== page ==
Three major concerns loom large: real costs, negative impacts on existing transport, and long-term effects.

Real costs

Luc Gagnon and Jean-François Lefebvre, two prominent critics of the REM, estimate its real initial capital costs at $8 billion dollars, and $2 billon more if one includes acquisitions, such as the two-mountains tunnel. Patrick Bergeron of Canadian Press obtained a confidential document about future ridership and reported that “tax-payers might well have to pay more than $11 billion dollars” for the REM in the next 20 years (REM: les contribuables pourraient devoir payer plus de 11 milliards, La Presse, April 16, 2018). The latest agreements made public on April 23 indicate that the ARTM will have to pay 72 cents per passenger/ kilometre – essentially a very substantial subsidy to the Caisse.

‘… the Caisse chose the elevated ‘Skytrain’ technology for the REM, the most expensive option that costs three times as much to construct as the on-ground alternative.’

Put all these various costs together and you get a project that will be three times as expensive for the next generation as its starting amount of $6 billion.

Gagnon and Lefebvre have repeatedly pointed out that the Caisse chose the elevated “Skytrain” technology for the REM, the most expensive option that costs three times as much to construct as the on-ground alternative. The suspended stations of the REM also require vast amounts of concrete whose production creates large greenhouse gas emissions.

Impact on existing transport systems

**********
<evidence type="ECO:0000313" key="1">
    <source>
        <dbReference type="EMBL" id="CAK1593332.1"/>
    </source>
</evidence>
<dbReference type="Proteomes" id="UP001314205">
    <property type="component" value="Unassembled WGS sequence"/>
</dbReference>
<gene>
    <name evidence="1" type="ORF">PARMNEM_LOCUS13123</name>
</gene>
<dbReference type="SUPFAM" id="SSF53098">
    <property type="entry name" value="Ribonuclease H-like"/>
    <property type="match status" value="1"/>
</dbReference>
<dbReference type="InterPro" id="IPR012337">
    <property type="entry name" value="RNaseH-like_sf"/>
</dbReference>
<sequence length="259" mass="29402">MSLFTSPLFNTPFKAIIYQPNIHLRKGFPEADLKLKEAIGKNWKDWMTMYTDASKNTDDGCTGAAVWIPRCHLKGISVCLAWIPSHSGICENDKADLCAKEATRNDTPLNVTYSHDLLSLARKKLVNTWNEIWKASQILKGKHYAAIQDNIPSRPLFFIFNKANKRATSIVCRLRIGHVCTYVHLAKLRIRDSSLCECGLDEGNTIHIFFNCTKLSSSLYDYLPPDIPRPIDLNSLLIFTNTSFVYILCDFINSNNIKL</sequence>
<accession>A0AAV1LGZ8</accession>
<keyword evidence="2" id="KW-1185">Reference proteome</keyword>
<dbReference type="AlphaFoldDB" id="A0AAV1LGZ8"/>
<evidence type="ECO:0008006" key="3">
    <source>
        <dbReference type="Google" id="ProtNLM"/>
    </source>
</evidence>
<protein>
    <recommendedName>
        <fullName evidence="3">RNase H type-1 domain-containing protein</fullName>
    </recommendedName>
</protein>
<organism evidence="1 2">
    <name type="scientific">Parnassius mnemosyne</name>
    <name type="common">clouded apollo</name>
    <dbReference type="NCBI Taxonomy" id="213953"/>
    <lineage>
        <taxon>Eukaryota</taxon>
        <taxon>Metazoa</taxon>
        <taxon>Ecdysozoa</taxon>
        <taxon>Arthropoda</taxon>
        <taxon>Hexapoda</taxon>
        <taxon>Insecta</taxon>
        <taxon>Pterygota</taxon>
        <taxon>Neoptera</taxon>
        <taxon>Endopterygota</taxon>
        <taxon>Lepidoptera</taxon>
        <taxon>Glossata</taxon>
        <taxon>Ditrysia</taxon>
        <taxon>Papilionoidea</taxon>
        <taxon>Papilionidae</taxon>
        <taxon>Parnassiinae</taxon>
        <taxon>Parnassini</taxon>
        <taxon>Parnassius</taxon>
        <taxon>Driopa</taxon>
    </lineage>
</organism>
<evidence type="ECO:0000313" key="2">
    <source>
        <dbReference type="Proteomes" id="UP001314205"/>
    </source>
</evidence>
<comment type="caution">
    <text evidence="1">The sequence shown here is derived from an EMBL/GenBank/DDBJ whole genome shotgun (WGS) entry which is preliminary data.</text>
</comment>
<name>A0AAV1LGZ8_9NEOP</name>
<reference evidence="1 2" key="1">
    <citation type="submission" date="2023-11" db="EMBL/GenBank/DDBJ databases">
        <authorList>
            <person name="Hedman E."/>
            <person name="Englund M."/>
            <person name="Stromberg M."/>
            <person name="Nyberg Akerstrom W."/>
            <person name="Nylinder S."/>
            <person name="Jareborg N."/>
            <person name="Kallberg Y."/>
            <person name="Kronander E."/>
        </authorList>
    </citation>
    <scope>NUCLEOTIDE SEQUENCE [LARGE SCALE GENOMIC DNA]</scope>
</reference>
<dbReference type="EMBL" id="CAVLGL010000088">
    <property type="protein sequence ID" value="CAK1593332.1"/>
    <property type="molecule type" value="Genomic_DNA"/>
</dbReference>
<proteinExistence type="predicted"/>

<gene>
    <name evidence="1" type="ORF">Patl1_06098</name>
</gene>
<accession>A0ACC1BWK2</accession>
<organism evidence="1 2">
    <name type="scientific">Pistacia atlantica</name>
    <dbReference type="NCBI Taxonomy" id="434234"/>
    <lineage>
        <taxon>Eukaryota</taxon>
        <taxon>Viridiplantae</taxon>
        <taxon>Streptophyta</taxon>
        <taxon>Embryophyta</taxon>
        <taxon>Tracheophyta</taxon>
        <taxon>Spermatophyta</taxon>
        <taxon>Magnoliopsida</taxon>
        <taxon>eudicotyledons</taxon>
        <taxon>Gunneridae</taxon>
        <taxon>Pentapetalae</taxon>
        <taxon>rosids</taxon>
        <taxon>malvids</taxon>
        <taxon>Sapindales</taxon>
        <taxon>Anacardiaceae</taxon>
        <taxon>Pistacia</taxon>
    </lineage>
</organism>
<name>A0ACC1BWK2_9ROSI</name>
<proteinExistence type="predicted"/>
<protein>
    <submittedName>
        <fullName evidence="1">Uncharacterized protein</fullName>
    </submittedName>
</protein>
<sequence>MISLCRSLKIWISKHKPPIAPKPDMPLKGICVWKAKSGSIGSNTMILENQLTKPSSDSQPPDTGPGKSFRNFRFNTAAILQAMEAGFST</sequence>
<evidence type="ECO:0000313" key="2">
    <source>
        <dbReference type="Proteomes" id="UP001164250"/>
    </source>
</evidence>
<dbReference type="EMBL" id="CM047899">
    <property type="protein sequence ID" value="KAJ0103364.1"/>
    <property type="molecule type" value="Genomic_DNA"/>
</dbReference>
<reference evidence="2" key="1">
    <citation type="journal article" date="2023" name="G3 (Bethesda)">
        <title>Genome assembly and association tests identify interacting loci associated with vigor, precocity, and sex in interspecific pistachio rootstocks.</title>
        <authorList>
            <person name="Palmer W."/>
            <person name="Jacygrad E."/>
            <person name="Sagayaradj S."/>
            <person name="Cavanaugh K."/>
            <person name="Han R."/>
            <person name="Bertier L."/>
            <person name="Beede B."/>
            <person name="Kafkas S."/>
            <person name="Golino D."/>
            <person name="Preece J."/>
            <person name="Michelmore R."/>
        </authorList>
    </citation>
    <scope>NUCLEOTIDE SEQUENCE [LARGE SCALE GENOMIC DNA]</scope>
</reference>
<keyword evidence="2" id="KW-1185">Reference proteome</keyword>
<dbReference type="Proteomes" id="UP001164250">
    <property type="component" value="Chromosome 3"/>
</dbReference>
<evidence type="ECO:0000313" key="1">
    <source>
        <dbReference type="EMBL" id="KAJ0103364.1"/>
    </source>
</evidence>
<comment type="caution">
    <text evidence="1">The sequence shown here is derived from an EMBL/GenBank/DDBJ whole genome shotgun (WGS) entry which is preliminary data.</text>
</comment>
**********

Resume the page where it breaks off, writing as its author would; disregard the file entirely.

Montrealers already see the impact of the REM with the 25% suspension of service on the two-mountains line. In 2020 that line will cease operating completely for two years, and for three years for those who use the two-mountains station. Because the REM has monopoly rights surrounding its stations, it will be legally able to compel cessation of alternatives, such as busses. Also, the idiosyncratic trajectory of the REM leaves out whole areas of Montreal: the East End, NDG, Lachine. The wandering loop via the north to the airport, means that NDGers, for example, will have to travel downtown first in order to take the REM to Trudeau airport. And the irony of all this is that, as the BAPE concluded, “barely 10% of the REM users will come from auto-users who will stop using their cars”. If anything, the large catchment parking lots designed for REM stations will only encourage car use, either to get to the system or – more likely – to avoid it altogether.

REM map - WestmountMag.ca

Map of the REM – Click for larger image

Long-term effects

Over the long term the REM, if left without any political control, could wreck havoc on Montreal’s transport system, its urban development, and the ARTM. Law 137 of the National Assembly (September 27, 2017) indicates that the “right” of the Caisse and CDPQ infra to expropriate “cannot be contested” (ne peut être contesté) and that the contractual agreements between the Caisse and ARTM “do not have to be approved by the Montreal Metropolitan Community”. As far as “various dispositions of municipal taxation are concerned” the REM “and its exploiter are not subject to them”. Little wonder that there is deep anxiety among various municipalities – such as Laval and Longueuil – even though they have been assured that their future cash contribution to the REM will be modest.

‘Over the long term the REM, if left without any political control, could wreck havoc on Montreal’s transport system, its urban development, and the ARTM.’